Based on the trek taken by Bear Grylls and PM Narendra Modi on the episode of Man vs Wild, Uttarakhand Tourism develops a new trail
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As a child growing up in the 1990s, names like Lhasa, Bukhara and Kashgar evoked images in my mind of places so magical and exciting that I was sure even Enid Blyton’s The Faraway Tree series would pale in comparison. The year was 1994, and while I was busy watching Simba defeat Scar in The Lion King and Macaulay Culkin foil the plans of a crook in Richie Rich, little did I know that noted filmmaker Goutam Ghose was on a journey to those magical places.
Ghose was part of the Central Asian expedition organised by Major Hari Ahluwalia, one of the first Indians to successfully scale Mount Everest in 1965. It was an arduous 14,000-kilometre journey tracing the ancient Silk Road. Post return, the filmmaker did what he did best: showcase the experience in a five-part series called Beyond the Himalayas (1996). Today, 23 years later, readers have the chance to visualise the route taken by the expedition team, through the eyes of Ghose in a namesake book. While most of the book is a ‘narration of the original soundtrack of the series…some chapters were freshly written for the book.’
Ghose’s pictures weave a powerful narrative across the pages, evoking a sense of time gone by. From photos of the Mahindra Armada jeeps starting their long journey, to the smiling faces of the locals, the vastness of the regions to the authors (Ghose and Haggiag, who was the producer of the 1996 film) during the trip—it’s all ruggedly vintage.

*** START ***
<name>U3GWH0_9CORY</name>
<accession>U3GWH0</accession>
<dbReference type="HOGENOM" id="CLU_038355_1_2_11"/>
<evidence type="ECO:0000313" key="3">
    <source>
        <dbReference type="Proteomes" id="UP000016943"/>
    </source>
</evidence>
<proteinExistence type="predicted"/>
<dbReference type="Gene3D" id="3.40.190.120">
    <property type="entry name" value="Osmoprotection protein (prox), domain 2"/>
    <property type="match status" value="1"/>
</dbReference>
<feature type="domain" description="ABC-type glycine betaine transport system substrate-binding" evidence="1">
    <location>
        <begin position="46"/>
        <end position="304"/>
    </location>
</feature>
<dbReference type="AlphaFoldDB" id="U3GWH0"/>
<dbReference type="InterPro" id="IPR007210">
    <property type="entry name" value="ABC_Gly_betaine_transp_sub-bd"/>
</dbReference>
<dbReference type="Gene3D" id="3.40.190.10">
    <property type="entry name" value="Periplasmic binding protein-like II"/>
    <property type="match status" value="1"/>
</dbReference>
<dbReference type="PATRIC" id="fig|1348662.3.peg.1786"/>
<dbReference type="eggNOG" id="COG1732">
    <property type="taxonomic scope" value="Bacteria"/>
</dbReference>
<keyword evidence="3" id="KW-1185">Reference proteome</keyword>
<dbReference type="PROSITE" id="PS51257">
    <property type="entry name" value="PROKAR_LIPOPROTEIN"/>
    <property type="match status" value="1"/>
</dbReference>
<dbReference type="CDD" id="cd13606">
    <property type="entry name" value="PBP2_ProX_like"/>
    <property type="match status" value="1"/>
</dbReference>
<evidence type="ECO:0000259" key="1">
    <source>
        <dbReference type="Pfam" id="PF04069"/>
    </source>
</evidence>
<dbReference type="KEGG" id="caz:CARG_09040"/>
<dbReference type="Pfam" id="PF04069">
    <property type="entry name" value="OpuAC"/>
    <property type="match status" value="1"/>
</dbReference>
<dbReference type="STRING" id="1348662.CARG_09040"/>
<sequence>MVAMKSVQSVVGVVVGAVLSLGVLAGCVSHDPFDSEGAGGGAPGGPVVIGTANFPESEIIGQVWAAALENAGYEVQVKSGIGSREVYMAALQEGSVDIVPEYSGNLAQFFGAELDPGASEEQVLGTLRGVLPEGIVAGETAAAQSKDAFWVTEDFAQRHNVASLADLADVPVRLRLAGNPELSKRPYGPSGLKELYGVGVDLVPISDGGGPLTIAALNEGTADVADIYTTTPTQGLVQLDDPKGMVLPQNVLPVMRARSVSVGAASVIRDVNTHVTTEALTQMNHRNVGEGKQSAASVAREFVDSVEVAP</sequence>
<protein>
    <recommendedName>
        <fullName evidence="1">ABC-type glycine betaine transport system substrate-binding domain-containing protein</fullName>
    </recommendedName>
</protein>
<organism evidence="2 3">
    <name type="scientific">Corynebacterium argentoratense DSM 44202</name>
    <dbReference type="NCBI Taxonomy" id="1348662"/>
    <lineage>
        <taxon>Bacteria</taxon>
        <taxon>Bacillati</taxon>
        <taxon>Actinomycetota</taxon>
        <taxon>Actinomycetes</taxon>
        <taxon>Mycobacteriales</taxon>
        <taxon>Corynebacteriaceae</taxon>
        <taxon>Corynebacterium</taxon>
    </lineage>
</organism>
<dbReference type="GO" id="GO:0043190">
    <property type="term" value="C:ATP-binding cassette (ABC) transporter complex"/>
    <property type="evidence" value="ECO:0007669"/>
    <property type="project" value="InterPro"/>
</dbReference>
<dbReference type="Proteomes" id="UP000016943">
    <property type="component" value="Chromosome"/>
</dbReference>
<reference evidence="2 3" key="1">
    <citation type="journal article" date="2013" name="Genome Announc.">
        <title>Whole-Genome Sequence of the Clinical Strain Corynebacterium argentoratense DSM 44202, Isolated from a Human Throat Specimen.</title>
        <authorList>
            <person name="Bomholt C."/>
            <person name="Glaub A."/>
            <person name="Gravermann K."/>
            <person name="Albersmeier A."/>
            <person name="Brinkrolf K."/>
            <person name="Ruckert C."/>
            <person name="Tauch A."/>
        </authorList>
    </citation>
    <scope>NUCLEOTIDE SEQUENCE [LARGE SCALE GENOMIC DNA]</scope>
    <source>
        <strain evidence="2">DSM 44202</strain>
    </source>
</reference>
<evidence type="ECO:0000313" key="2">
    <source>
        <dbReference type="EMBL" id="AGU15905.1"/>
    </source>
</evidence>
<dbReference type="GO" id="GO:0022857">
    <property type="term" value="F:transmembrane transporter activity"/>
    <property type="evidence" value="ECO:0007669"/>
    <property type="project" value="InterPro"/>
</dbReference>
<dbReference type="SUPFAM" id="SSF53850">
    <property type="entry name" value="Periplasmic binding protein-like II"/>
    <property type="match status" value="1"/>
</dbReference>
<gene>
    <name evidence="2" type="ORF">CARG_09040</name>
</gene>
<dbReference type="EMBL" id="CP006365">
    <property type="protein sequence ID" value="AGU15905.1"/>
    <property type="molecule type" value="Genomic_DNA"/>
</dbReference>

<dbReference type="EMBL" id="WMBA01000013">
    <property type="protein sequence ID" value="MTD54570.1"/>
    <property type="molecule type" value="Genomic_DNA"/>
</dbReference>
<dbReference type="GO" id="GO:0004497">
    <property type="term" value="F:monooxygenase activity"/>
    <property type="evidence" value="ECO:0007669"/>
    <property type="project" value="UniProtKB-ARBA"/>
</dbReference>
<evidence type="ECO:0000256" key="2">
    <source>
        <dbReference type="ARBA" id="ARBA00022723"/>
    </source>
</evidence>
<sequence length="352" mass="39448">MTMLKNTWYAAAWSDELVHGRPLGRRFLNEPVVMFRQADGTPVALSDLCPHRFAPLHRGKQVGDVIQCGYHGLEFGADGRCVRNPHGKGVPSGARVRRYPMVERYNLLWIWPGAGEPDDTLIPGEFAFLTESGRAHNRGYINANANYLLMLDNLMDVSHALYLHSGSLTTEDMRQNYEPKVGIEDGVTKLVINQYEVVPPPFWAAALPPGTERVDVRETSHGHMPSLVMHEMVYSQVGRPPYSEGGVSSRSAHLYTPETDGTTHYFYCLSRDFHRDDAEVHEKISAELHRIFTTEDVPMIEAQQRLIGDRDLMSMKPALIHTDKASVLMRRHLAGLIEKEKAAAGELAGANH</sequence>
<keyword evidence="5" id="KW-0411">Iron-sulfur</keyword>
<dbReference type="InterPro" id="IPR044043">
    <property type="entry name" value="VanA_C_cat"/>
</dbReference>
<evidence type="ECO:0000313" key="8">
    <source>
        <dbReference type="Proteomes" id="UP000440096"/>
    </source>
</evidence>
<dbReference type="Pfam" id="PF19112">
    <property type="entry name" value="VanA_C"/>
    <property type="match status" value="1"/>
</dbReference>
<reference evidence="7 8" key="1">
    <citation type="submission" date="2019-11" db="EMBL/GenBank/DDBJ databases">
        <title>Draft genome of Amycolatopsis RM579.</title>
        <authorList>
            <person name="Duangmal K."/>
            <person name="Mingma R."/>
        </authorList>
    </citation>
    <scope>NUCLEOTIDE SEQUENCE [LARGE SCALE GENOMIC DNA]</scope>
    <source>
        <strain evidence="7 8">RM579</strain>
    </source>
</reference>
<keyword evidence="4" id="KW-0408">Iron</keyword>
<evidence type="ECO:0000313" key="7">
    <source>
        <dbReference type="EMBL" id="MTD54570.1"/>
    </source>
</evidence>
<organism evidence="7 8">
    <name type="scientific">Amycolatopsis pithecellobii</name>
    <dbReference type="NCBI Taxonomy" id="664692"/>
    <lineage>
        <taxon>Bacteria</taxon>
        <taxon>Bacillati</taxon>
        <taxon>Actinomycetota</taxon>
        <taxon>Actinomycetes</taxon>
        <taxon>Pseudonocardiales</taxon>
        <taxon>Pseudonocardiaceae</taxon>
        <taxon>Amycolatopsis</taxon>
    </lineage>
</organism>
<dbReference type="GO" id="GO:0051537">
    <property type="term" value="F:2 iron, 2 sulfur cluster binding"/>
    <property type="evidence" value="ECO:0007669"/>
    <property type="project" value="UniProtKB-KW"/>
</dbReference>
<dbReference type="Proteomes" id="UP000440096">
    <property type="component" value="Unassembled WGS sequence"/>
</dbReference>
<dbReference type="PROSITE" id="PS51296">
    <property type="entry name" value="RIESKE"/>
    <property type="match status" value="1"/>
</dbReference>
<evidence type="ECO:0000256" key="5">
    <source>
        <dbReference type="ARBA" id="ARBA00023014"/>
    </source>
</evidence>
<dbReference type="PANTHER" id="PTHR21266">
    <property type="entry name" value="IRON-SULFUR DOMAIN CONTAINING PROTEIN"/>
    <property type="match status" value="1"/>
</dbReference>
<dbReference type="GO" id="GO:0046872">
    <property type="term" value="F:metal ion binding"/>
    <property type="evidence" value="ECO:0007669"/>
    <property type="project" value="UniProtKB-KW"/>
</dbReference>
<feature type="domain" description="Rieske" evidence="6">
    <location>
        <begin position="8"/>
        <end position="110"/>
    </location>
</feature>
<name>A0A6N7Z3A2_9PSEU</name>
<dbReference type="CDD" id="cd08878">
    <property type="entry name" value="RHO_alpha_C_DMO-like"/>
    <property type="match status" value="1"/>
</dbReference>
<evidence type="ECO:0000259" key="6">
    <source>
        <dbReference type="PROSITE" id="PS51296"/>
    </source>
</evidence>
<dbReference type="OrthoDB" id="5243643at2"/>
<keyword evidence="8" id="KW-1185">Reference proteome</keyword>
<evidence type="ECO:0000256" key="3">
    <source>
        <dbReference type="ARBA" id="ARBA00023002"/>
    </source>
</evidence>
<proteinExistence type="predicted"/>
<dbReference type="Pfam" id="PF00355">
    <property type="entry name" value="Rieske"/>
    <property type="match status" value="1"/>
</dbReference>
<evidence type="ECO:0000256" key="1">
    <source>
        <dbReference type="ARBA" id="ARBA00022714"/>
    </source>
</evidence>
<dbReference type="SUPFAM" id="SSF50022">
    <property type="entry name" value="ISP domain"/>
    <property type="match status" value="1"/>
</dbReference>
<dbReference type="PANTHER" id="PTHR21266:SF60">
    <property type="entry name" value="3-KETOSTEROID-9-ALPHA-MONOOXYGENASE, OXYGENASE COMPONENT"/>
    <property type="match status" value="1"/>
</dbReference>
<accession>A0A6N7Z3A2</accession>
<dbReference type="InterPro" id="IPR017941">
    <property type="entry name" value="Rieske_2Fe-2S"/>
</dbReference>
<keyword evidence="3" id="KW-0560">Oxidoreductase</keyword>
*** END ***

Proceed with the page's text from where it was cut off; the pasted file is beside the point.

The journey starts in Samarkand, before the route takes the entourage of scholars, scientists, doctors, rally drivers, as well as Ghose and Haggiag, to Kyrgyzstan, China, the ‘distant unknown land’ of Tibet before finally reaching Nepal . The book isn’t just a tale of the journey, but tells the readers about the history of the places, mixes folklore with then-current situations, informs about ancient medicine practices, the similarity of cultures, and, of course, Buddhism, so prevalent in the areas. The writing is straightforward and informative, while honest imagery provides readers a complete visual understanding of the adventure.
In present times, a journey to Central Asia has become far too common. With the advent of social media, the enthusiasm of travellers, and the lure of the exotic, trailing the Silk Route has become easier, even Instagram-friendly. The magic of the unknown has been replaced by visual grandness. While the route very much remains on my bucket list, I can’t fathom how much the places would have changed today from the past two decades. Time can’t stand still, can it?
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